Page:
In a study, [50] exposed human colorectal cancer cells to clinically relevant doses of gamma rays, in an attempt to elucidate the mechanism of their radio-resistance. The authours characterised NF-κB activation as a mechanism of inducible radio-resistance in colorectal cancer. Curcumin was shown to inhibit the proliferation and the post-irradiation clonogenic survival of multiple colorectal cancer cell lines. Radiation was observed to stimulate NF-κB activity in a dose- and time-dependent manner, whereas curcumin was shown to suppress this radiation-induced NF-κB activation via inhibition of radiation-induced phosphorylation and degradation of inhibitor of κB alpha, inhibition of κB kinase activity, and the inhibition of Akt phosphorylation. Curcumin was also shown to suppress NF-κB–regulated gene products (Bcl-2, Bcl-xL, inhibitor of apoptosis protein-2, COX-2, and cyclin D1). The authours concluded that transient inducible NF-κB activation provides a pro-survival response to radiation that may account for development of radio-resistance and that curcumin blocks this signalling pathway and further potentiates the antitumour effects of radiation therapy.

The induction of cellular senescence of human colon cancer cells HCT116 upon curcumin treatment, demonstrating a functional link between senescence and autophagy in curcumin-treated cells, has been reported. Activation of SA-β-galactosidase activity following curcumin treatment has been observed in p53+/+ and p53−/− cells, although the later was less sensitive to the pro-senescent activity. The authours also demonstrated the up-regulation of p53 and p21 proteins in p53+/+ HCT116 cells, while p53-independent induction of p21 was observed in p53−/− HCT116 cell. Senescence of HCT116 cells was shown to be accompanied by autophagy that was confirmed by electron microscopy observations of autophagosomes in the curcumin-treated cells as well as LC3-II expression, puncture staining of LC3 and increased content of acidic vacuoles. Inhibition of autophagy, due to the diminished expression of ATG5 by RNAi, was observed to decrease the number of senescent cells induced by curcumin, but was not shown to lead to increased cell death [40].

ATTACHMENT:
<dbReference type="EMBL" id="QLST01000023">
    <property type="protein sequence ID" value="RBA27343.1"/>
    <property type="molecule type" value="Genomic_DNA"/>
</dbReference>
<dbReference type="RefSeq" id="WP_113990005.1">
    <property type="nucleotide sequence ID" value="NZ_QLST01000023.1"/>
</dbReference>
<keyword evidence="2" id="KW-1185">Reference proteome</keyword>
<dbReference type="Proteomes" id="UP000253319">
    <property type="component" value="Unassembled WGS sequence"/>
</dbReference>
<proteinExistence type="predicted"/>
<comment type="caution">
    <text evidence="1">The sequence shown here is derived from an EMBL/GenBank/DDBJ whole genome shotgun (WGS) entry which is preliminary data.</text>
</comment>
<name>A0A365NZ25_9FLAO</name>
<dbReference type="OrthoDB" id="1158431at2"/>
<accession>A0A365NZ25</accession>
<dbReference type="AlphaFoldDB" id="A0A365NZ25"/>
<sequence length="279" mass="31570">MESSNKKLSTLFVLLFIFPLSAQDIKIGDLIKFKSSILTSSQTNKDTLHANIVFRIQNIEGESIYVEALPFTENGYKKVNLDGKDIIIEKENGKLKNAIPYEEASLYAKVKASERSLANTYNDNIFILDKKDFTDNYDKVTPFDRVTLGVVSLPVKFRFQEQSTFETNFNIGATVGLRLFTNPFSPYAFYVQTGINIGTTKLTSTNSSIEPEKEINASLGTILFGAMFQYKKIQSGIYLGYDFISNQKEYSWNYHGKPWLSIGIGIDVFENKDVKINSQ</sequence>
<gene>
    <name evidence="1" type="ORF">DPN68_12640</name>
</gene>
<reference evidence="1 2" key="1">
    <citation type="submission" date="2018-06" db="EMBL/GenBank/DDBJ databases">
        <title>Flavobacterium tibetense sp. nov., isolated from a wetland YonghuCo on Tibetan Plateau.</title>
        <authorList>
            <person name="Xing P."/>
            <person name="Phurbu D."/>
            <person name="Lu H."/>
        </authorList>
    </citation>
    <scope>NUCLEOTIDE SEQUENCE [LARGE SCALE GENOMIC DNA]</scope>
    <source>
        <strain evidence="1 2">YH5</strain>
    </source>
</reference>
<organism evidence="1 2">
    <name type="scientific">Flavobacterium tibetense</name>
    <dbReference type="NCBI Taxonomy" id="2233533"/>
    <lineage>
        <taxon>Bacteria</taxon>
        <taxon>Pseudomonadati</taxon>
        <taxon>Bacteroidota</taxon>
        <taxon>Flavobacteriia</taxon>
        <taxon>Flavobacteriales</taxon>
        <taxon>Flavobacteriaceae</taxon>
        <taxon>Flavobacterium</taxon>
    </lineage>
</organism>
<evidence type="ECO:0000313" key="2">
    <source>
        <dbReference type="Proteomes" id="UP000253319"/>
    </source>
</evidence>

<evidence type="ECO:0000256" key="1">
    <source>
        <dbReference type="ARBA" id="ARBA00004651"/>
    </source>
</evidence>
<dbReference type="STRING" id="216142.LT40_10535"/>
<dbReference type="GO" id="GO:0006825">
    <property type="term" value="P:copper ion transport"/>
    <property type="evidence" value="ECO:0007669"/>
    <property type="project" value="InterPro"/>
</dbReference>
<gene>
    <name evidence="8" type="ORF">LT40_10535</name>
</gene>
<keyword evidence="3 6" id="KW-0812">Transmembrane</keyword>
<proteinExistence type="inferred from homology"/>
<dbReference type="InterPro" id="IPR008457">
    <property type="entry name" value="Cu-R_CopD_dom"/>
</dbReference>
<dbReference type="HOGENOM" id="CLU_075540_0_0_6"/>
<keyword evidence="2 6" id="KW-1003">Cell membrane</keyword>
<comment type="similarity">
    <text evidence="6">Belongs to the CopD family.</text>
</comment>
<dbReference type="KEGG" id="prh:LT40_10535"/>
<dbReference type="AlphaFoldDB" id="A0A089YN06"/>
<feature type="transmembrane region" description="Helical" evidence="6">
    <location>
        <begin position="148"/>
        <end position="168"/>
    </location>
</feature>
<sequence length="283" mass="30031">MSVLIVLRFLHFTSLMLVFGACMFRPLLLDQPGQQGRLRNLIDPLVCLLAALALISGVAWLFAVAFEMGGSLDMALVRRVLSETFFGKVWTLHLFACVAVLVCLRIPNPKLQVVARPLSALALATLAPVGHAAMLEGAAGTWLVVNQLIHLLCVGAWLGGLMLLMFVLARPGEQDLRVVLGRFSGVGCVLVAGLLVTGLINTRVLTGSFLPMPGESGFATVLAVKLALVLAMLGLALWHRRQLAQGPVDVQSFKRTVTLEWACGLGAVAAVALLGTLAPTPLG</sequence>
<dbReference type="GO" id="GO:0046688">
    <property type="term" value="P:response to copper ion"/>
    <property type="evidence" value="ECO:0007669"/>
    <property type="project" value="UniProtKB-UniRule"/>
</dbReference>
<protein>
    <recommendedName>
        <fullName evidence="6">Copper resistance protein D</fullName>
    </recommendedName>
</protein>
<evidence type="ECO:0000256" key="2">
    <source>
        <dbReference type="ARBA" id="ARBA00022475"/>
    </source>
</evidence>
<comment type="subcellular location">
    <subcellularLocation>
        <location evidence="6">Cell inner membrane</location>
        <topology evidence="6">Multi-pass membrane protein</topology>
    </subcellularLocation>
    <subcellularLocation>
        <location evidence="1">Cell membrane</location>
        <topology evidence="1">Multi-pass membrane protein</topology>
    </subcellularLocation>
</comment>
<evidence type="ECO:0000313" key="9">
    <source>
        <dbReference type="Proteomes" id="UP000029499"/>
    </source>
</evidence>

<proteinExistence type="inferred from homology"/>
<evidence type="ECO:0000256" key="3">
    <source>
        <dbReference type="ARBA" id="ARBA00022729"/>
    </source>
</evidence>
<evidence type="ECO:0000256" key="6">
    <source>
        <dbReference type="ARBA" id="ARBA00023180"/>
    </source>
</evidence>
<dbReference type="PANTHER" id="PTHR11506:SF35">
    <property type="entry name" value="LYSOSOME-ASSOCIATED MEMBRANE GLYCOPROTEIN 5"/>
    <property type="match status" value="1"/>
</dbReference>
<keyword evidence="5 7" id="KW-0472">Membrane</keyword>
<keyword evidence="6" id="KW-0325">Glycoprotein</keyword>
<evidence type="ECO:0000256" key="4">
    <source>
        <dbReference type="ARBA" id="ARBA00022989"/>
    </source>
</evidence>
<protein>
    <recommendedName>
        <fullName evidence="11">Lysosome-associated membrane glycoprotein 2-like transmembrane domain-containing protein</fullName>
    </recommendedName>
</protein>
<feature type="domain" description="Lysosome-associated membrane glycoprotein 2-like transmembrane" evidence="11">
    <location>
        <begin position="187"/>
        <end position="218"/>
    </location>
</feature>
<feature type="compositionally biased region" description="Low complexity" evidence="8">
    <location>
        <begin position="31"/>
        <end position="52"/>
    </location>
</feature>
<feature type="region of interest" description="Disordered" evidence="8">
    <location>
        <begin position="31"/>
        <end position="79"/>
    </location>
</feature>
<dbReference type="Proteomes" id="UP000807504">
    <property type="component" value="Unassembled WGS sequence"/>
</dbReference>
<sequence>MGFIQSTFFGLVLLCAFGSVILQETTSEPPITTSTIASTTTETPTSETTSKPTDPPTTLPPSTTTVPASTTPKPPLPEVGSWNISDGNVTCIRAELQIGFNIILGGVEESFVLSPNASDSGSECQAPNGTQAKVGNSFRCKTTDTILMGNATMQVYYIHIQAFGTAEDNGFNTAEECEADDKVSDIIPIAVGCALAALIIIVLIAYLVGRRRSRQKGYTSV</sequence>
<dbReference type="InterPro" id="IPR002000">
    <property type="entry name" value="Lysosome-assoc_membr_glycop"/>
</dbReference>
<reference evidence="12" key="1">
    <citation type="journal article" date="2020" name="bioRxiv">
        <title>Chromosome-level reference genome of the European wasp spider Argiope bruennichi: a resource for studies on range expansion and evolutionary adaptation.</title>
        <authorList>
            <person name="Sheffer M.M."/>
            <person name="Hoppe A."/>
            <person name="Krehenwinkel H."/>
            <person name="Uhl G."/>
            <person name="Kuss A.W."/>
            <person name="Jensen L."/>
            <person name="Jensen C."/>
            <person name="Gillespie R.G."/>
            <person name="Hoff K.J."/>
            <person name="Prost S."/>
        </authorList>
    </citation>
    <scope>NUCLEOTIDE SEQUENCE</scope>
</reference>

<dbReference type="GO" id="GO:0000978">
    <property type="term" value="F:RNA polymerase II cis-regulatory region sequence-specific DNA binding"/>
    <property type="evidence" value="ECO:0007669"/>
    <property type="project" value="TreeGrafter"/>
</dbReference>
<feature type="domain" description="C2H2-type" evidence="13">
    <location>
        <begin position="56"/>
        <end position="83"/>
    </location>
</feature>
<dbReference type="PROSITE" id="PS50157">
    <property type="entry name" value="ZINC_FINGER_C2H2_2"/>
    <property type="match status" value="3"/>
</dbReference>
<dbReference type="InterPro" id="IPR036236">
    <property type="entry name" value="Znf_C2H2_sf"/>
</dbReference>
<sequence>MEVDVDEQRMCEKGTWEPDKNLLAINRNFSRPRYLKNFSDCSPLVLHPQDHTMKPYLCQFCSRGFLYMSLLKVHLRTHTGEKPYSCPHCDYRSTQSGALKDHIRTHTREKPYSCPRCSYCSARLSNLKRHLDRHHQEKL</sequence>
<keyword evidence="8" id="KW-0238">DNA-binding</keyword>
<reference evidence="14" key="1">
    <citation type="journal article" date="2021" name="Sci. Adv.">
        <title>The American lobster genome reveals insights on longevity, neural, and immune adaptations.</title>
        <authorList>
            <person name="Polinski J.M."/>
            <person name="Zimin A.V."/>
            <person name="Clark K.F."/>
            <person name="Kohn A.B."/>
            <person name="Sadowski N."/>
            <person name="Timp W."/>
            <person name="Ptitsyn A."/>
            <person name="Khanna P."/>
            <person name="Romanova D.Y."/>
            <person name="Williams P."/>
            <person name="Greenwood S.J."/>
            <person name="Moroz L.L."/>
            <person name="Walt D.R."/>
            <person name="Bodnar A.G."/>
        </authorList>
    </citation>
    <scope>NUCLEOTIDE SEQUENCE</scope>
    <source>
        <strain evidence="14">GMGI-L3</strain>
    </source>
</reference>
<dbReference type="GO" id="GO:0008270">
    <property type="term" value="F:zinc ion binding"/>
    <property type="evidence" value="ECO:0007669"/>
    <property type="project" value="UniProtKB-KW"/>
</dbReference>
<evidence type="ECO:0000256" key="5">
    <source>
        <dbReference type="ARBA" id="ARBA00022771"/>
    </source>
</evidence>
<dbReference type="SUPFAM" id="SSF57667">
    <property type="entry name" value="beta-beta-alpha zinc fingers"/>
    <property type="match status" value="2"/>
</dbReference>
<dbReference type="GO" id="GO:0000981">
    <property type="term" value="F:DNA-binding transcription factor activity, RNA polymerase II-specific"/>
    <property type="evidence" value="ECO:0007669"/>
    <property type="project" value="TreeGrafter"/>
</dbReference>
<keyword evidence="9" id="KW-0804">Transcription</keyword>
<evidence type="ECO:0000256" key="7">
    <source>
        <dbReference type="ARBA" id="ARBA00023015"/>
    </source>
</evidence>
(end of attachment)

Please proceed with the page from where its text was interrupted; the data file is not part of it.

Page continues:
5. Curcumin and cervical cancer

Human papillomavirus (HPV) infections remain a leading cause of mortality worldwide and cervical cancer is associated with infection with high risk human papillomaviruses (HPVs). Cervical cancer is the second leading cause of cancer death for women in the world. The effect of low concentration of curcumin on human cervical cancer cell line (HeLa) has been shown to mediate decrease in the cell number and viability, and increase in apoptotic events and superoxide level. Treatment of cells with curcumin was revealed to be toxic even at concentrations as low as 1 μM even though no genotoxic effect was observed in these cells. Since argyrophilic nucleolar protein (AgNOR protein) expression is elevated in malignant cells compared to normal cells, the effect of curcumin-associated changes in size (area) and number of silver deposits were also evaluated. Curcumin was shown to induce decreased AgNOR protein pools, mediated possibly by global DNA hypermethylation observed after low concentration of curcumin treatment [31].

Curcumin is an anti-inflammatory agent that is known to have anti-COX-2 activity. One way of preventing and treating cervical cancer is by targeting COX-2. In order to evaluate the effect of curcumin in cervical cancer, the expression of COX-2 and its precursors have been examined by immunohistochemistry. The inhibitory effect of curcumin on cervical cancer cells was determined via 2-dimensional gel electrophoresis, data analysis, and ingenuity pathway analysis. The authours observed no significant differences in the expression of COX-2 in squamous cell carcinoma, and carcinoma in situ, although that was not the case in the expression of COX-2 in adenocarcinoma in comparison to normal and squamous cell carcinoma tissues. However, proteins associated with cancer and the cell cycle were shown to be significantly altered in cultured cells [37].